The 5 Customer Segments of Technology Adoption

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Back to Rogers’ research, we see that not everyone will immediately adopt a disruptive idea despite obvious benefits. Over years of research, Rogers identified some fascinating personality traits that help us organize how people will accept a new innovation. It turns out we approach innovations in the following ways.
(From Diffusion of Innovations)
Innovators (2.5%) – Innovators are the first individuals to adopt an innovation. Innovators are willing to take risks, youngest in age, have the highest social class, have great financial lucidity, very social and have closest contact to scientific sources and interaction with other innovators. Risk tolerance has them adopting technologies which may ultimately fail. Financial resources help absorb these failures. (Rogers 1962 5th ed, p. 282)

Early Adopters (13.5%) – This is the second fastest category of individuals who adopt an innovation. These individuals have the highest degree of opinion leadership among the other adopter categories. Early adopters are typically younger in age, have a higher social status, have more financial lucidity, advanced education, and are more socially forward than late adopters. More discrete in adoption choices than innovators. Realize judicious choice of adoption will help them maintain central communication position (Rogers 1962 5th ed, p. 283).

Early Majority (34%) – Individuals in this category adopt an innovation after a varying degree of time. This time of adoption is significantly longer than the innovators and early adopters. Early Majority tend to be slower in the adoption process, have above average social status, contact with early adopters, and seldom hold positions of opinion leadership in a system (Rogers 1962 5th ed, p. 283)

Late Majority (34%) – Individuals in this category will adopt an innovation after the average member of the society. These individuals approach an innovation with a high degree of skepticism and after the majority of society has adopted the innovation. Late Majority are typically skeptical about an innovation, have below average social status, very little financial lucidity, in contact with others in late majority and early majority, very little opinion leadership.

Laggards (16%) – Individuals in this category are the last to adopt an innovation. Unlike some of the previous categories, individuals in this category show little to no opinion leadership. These individuals typically have an aversion to change-agents and tend to be advanced in age. Laggards typically tend to be focused on “traditions”, likely to have lowest social status, lowest financial fluidity, be oldest of all other adopters, in contact with only family and close friends, very little to no opinion leadership.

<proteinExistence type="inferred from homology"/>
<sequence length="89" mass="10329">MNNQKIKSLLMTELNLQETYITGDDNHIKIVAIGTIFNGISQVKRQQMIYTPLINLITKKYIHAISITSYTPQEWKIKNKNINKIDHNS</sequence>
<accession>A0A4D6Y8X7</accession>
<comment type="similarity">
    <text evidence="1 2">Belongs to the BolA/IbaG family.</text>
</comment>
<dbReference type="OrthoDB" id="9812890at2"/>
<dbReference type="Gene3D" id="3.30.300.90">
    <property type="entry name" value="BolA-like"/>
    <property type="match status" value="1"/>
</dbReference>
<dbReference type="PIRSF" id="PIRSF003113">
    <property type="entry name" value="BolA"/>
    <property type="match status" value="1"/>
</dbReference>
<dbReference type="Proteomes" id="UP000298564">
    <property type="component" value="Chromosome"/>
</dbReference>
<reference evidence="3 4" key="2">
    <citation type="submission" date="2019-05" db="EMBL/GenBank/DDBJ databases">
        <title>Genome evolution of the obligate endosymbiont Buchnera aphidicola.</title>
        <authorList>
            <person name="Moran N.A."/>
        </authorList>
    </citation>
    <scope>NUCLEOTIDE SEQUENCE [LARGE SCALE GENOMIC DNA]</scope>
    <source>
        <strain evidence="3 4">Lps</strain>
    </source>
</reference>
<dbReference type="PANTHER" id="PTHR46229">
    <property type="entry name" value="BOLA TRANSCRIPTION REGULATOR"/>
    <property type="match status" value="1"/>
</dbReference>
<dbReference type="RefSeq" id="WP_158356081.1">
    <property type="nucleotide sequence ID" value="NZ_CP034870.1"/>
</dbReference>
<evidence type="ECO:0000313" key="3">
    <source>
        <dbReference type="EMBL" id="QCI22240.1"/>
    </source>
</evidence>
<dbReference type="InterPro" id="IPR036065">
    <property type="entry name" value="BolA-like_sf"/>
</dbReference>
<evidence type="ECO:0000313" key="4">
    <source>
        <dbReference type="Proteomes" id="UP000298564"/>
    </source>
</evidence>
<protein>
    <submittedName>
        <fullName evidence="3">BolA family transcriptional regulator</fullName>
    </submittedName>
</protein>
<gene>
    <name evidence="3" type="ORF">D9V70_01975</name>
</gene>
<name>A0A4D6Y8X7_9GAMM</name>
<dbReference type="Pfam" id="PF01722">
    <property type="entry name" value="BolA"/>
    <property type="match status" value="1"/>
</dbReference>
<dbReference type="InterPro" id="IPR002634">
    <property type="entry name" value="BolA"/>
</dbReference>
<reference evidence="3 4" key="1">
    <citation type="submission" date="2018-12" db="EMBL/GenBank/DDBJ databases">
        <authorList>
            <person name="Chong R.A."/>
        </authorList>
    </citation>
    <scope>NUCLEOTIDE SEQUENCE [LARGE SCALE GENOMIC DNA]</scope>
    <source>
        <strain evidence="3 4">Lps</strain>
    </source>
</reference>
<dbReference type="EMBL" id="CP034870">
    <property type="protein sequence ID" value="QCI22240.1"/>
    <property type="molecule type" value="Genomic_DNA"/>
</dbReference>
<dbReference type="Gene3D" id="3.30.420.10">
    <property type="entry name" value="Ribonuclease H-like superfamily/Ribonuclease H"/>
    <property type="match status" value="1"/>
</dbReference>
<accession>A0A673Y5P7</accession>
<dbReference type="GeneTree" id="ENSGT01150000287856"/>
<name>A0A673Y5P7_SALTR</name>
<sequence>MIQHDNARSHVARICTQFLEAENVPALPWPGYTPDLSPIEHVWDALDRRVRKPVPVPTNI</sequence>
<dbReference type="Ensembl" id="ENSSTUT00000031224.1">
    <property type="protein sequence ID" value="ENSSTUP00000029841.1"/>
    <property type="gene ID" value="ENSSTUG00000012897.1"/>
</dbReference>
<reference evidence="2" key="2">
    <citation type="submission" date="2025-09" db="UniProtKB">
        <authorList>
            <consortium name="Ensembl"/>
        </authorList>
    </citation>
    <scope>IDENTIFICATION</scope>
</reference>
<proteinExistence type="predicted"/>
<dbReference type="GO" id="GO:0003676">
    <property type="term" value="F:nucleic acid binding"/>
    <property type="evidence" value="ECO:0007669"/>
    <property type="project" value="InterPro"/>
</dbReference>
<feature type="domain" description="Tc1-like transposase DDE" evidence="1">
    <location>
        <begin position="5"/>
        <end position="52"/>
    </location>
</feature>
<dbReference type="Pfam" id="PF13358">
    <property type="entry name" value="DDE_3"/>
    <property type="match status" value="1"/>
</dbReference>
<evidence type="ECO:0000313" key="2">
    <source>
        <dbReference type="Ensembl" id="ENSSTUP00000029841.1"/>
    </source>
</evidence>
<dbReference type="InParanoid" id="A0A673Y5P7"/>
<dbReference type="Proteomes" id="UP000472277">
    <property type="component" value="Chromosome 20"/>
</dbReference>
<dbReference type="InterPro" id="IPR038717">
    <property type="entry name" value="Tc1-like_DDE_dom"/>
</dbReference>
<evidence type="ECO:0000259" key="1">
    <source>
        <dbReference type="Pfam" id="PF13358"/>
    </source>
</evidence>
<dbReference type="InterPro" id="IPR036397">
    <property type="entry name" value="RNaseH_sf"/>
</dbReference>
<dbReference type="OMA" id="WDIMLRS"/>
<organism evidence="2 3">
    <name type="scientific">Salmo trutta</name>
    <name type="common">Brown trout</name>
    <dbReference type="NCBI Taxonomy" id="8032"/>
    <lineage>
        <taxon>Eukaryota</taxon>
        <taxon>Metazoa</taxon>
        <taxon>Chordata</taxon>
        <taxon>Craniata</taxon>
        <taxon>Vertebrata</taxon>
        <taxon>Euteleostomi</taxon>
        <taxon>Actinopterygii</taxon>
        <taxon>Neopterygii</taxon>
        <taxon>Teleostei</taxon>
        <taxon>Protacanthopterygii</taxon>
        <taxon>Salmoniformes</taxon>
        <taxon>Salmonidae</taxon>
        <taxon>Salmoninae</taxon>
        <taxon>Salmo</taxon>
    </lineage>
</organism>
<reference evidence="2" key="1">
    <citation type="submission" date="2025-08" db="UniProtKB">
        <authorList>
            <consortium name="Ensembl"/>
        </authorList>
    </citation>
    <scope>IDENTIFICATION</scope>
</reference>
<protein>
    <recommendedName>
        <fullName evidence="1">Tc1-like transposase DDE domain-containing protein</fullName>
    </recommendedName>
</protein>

If we were to graph these groups, we’d see the standard bell shape curve:

How technology gets adopted. Everett Rogers Diffusion of Innovation

Where blue represents the groups of consumer adopting a new technology and yellow is the market share which obviously reaches 100% following complete adoption. This is the point of market saturation.

Which One Are You?

It is important to note that individuals do not always line up as “Innovators” in all areas of their decision making processes. For example, a person may adopt cutting-edge green technologies for their home with solar heating and yet not belong to an online social network or own a smartphone. We bounce back and forth across the curve in large part based on the pain points we are trying to solve and our interest in the underpinnings of the change presented.

Bonus: While this research can seem a bit high-level, it has profound real-world impacts on how technology products and services get adopted. Many entrepreneurs and marketers fail to take into account that you must move from left to right in the adoption curve. As a result, they drastically overestimate their market size and how much work and time will go into getting a disruptive idea into the mainstream. For a detailed must-read in this area that builds on Rogers’ research with real-world examples from the tech space, check out Crossing the Chasm by Geoffrey Moore.

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